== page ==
As I understand it, in a character driven story, the protagonist has to have something that motivates her (or him) at the beginning of the story. A goal or a problem.

Problems could be boredom. Paralyzing self-doubt. A threat from a dystopian overlord. Lack of money. Abusive boyfriend. Lack of money. Cruel step-mother.

Goals: make partner in the law firm. Win a beauty pageant. Marry the man she loves--but doesn't know she exists. Meet the man of her dreams. Ignore her marriage-obsessed mother and not think about men at all. Finish her current job and take a badly needed vacation. Go on the honeymoon trip even though she got left at the altar.

Once the story world in introduced, the protagonist's  "plan" to achieving her initial goal defines Act 1 of the story. Then things have to get complicated. A new character appears who blocks her path, who interrupts with his mere presence, who won't take no for an answer.

Thinking of the what-ifs--what if he does this, then she would do this-- helps me draft a story arc. Different arcs come to mind, but gradually one rises to the top of the heap. Since all stories are the archetypal themes retold in a new way, I settle on one and start outlining.

The outline will get revised after the first attempt as well as as I write. New ideas pop up. Dead ends become clear. The first draft is round, but the character's motivations and goals are more set. I know the characters better. And I see more obstacles to throw in her path.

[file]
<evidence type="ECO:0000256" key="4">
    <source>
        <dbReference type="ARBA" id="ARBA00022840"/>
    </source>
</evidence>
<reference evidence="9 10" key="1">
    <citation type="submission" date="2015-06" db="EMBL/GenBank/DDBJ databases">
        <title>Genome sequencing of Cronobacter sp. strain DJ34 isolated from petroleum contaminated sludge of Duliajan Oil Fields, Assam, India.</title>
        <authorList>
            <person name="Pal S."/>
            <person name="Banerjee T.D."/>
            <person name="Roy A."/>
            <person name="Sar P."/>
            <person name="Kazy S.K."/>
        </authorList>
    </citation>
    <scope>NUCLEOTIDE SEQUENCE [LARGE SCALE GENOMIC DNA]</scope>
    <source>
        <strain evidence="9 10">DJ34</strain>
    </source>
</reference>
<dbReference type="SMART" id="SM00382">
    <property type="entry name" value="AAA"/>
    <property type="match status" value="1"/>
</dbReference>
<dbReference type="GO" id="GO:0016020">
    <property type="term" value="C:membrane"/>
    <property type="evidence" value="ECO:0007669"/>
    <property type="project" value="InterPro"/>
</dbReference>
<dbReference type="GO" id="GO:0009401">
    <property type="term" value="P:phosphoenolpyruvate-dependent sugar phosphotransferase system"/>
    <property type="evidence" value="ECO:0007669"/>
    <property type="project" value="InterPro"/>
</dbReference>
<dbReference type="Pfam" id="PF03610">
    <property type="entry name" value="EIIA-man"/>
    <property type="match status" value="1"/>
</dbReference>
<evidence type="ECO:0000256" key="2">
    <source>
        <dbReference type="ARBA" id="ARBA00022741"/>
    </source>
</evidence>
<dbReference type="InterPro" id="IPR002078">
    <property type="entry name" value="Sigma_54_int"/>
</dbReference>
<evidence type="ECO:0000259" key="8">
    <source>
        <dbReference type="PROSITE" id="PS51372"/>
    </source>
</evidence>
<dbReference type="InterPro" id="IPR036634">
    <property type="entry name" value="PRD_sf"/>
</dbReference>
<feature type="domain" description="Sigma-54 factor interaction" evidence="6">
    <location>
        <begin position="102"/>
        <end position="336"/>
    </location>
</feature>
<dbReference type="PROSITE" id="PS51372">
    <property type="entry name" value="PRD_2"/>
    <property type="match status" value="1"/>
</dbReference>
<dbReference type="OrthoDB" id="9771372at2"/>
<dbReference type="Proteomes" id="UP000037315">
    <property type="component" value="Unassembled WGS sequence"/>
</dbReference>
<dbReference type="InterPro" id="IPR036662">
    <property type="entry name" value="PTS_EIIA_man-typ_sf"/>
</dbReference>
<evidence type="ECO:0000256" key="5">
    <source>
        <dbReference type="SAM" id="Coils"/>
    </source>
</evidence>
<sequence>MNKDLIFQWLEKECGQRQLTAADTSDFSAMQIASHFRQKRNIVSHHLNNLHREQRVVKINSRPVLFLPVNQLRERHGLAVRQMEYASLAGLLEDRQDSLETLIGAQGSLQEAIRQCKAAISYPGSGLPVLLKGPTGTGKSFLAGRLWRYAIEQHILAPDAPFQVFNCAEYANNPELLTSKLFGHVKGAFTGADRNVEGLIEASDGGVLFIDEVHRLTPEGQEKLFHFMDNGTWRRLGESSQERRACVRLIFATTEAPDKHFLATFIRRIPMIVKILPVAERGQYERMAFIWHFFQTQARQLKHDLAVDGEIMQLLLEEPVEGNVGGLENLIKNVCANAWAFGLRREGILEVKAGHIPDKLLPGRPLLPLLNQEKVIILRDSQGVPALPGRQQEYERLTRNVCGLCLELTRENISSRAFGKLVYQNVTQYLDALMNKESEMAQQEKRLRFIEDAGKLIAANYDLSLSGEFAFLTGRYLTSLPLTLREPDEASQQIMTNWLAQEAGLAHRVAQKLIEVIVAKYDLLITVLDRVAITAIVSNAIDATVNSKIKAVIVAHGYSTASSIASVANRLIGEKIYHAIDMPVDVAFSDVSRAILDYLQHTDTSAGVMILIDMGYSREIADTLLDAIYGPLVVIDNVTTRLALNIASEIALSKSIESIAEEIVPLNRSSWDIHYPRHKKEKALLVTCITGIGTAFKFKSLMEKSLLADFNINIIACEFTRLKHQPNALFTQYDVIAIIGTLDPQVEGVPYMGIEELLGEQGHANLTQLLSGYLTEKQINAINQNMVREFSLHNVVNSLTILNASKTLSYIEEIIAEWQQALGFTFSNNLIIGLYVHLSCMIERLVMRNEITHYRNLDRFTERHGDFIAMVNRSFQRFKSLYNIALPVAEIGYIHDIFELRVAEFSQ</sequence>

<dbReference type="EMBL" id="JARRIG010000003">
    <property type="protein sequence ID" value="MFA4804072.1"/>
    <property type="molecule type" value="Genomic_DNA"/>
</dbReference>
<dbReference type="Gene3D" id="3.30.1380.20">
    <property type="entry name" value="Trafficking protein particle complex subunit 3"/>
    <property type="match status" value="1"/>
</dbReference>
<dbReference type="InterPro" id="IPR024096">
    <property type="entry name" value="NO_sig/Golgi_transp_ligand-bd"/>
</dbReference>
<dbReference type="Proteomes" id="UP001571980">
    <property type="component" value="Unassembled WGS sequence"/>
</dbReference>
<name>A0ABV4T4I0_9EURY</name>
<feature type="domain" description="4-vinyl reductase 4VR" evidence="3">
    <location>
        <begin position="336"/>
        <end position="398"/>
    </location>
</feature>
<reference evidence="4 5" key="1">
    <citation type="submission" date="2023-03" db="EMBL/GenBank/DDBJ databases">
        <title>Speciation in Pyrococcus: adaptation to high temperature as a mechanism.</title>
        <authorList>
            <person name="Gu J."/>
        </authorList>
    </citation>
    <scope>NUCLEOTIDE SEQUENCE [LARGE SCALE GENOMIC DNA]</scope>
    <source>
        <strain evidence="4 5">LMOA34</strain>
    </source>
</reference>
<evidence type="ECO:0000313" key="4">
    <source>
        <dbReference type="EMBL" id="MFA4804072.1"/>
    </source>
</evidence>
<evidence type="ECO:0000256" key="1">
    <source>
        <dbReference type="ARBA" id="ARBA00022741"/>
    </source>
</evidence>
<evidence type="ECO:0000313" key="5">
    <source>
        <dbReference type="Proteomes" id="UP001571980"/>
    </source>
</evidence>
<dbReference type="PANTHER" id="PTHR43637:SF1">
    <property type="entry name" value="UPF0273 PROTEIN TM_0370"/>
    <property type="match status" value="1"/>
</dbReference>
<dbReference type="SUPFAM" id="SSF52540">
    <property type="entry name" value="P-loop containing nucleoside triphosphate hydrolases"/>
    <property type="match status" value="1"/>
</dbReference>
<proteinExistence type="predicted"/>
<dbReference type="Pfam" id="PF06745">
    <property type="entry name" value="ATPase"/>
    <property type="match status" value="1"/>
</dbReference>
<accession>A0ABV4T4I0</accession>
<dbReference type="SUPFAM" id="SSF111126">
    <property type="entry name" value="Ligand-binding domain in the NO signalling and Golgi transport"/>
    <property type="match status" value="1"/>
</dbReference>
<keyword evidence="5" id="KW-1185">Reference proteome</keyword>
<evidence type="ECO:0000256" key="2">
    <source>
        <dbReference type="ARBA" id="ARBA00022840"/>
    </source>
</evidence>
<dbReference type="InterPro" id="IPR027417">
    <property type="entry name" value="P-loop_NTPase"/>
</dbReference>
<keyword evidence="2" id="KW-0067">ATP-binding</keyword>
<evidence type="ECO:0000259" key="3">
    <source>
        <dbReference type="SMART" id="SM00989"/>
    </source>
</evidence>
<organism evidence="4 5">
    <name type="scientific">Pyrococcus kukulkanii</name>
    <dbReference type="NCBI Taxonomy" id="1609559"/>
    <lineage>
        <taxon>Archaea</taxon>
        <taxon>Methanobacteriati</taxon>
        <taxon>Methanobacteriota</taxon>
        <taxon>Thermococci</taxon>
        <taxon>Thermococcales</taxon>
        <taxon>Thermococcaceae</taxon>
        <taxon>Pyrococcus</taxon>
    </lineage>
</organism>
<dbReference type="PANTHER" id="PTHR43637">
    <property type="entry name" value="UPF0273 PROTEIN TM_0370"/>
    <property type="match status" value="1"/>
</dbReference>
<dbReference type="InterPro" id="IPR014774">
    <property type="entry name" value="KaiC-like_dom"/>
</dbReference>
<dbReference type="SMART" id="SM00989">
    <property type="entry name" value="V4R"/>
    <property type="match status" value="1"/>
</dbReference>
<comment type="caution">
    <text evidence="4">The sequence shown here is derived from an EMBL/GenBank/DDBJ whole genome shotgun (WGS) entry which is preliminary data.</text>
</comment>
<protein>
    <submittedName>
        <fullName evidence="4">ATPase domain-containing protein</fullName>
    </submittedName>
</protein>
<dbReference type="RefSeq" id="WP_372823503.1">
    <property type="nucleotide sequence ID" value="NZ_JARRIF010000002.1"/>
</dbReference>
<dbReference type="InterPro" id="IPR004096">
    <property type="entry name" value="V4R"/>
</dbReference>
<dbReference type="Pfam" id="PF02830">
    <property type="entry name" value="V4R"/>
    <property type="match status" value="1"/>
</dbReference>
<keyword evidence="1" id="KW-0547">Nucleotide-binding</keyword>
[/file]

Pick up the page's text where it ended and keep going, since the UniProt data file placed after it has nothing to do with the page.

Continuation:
Thursday, September 22, 2016

L is for Love

Debra ponders the many different meanings of love.

Not to sound too lame and wedding toastish, but one of the ways (the entry takes up almost half a column in my Webster's) the dictionary defines love is: A feeling of warm personal attachment.

Love is such an interesting concept. We use the word in so many different ways.

We can love pizza.

We can love hockey.

We love our families and friends.

We love our spouses (or sweethearts or significant others).

The same word can mean so many different things and have so many different levels of emotion. The way I feel about pizza and hockey certainly isn't the same way I feel about my family. And the way I feel about my family is a different kind of love than I have for my hubby.

As romance writers we fill our days and pages with love. The love our characters have for inanimate things tells us about them. Their likes, their hobbies, their hopes, their desires. The love (or lack thereof) of their families shapes and defines them. Past relationships can do the same, giving us oodles of background and internal motivation and conflict.

Of course the crux of our stories is the love the heroine and hero will eventually find with each other. Going back to good ol' Webster: a strong or passionate affection for a person of the opposite sex. Love scenes (hopefully) are filled with this passion and emotion.

Yep. Love is an interesting concept. And I love that I get to spend time creating stories about how two hearts and souls come together in love!

Until next time,

Happy Reading!


Wednesday, September 21, 2016

L is for Luke